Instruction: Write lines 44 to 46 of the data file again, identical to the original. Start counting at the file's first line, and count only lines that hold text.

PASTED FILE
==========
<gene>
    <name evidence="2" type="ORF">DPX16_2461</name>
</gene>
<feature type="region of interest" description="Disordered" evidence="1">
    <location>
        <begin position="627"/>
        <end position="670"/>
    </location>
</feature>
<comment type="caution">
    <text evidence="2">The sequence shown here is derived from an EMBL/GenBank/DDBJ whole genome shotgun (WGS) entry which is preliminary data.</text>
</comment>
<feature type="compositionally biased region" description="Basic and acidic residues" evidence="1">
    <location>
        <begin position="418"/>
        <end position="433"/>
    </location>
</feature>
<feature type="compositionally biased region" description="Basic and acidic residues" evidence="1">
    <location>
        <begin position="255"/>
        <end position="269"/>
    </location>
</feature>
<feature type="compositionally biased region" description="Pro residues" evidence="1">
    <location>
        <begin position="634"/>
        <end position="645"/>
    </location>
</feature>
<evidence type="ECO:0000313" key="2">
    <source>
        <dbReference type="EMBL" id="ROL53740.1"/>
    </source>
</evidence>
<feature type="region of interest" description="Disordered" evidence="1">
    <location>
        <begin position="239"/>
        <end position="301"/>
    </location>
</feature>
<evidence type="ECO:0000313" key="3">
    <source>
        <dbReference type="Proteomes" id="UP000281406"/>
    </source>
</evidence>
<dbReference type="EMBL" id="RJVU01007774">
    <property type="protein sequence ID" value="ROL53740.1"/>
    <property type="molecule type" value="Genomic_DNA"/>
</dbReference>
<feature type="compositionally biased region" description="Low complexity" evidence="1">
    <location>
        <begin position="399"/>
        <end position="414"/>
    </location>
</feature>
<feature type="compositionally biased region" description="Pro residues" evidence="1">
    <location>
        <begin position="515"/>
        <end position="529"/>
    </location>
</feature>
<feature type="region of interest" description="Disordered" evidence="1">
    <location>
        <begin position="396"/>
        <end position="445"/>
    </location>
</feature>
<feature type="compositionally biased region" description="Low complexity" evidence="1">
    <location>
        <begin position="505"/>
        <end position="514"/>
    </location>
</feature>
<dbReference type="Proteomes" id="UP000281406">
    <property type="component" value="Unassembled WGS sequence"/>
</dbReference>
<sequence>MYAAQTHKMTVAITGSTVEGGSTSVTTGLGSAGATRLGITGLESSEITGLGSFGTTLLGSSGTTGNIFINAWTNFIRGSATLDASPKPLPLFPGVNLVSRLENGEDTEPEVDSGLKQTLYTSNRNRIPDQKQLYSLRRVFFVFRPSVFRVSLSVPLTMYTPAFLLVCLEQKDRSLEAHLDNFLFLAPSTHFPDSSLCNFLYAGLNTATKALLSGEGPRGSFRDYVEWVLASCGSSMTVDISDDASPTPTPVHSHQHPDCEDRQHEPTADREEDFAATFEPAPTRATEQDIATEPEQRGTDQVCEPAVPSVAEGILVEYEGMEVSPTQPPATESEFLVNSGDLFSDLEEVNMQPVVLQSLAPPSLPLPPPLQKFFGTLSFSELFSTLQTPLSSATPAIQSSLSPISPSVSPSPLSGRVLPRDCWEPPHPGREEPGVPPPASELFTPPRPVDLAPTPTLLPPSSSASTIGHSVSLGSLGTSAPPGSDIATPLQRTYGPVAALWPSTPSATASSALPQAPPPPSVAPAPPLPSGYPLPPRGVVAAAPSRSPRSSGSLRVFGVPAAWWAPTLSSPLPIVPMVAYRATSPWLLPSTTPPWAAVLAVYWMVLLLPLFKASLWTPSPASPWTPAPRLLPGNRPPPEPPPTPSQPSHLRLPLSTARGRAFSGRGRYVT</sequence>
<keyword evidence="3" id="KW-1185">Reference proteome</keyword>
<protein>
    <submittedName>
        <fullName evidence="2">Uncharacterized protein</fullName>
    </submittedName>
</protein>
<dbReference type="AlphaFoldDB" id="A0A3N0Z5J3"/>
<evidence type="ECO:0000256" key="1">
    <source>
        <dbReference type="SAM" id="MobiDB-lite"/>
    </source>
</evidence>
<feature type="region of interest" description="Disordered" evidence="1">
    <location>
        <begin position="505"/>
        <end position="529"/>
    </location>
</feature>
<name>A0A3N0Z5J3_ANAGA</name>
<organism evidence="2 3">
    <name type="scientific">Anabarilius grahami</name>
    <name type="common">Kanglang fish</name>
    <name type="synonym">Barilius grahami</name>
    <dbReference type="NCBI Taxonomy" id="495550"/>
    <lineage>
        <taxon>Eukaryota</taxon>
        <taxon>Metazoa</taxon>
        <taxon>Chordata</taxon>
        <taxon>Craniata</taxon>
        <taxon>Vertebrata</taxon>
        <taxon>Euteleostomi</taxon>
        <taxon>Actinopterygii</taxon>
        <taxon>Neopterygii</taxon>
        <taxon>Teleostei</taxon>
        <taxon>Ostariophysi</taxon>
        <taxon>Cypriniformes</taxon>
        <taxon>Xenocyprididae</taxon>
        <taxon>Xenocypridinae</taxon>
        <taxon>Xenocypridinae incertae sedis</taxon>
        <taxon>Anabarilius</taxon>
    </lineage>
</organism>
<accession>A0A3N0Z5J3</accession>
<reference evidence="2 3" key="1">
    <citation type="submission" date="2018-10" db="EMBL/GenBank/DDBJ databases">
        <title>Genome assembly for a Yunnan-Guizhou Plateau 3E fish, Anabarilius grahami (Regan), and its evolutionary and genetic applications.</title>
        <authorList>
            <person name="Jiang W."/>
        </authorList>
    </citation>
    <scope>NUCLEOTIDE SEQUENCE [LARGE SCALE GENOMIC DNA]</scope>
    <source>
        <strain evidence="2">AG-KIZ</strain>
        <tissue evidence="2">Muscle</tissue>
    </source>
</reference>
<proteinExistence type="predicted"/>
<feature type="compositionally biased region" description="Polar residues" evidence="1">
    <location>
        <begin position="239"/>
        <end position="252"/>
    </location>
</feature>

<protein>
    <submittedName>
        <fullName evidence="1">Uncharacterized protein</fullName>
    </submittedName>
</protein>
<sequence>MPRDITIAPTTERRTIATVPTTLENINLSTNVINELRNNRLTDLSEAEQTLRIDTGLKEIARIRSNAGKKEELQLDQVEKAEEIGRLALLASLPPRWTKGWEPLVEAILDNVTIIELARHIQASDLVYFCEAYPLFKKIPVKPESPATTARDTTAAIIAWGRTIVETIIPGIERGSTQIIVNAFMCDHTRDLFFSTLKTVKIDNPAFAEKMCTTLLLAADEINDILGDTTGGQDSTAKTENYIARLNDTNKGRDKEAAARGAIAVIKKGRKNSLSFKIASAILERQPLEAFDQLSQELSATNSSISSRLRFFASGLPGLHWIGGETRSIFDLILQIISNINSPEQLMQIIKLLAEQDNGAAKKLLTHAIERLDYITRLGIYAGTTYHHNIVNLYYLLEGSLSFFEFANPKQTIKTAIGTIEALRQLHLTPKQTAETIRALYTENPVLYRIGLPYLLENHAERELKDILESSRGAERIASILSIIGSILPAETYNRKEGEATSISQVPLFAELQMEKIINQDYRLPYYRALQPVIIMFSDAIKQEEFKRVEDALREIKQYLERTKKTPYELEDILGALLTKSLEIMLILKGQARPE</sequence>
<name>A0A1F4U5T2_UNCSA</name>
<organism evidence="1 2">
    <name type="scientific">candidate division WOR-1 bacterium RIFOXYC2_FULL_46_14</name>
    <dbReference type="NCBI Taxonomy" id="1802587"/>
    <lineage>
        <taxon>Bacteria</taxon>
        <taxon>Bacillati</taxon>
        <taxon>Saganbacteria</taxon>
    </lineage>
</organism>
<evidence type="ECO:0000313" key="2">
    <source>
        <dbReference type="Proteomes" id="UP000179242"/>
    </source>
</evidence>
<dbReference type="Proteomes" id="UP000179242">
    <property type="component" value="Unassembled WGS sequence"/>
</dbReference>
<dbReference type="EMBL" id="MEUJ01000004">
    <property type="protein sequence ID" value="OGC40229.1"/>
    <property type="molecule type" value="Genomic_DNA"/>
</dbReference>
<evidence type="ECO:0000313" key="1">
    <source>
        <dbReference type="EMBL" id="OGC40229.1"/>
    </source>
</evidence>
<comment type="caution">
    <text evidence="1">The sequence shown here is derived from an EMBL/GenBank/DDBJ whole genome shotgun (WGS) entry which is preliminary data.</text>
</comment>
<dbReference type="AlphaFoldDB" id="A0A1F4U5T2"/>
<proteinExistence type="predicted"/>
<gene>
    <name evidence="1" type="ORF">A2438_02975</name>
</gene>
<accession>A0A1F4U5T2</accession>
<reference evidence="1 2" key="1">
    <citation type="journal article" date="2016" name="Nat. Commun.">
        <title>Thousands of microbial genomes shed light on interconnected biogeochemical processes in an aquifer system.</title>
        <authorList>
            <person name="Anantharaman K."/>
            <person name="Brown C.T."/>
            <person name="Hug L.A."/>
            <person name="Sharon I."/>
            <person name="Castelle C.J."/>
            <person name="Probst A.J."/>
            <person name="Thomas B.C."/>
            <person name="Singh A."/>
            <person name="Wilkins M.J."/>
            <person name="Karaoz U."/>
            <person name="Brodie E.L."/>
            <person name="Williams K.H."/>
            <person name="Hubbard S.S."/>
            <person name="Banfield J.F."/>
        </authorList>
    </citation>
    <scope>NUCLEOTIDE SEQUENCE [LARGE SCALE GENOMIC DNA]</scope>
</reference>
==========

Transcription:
        <dbReference type="Proteomes" id="UP000281406"/>
    </source>
</evidence>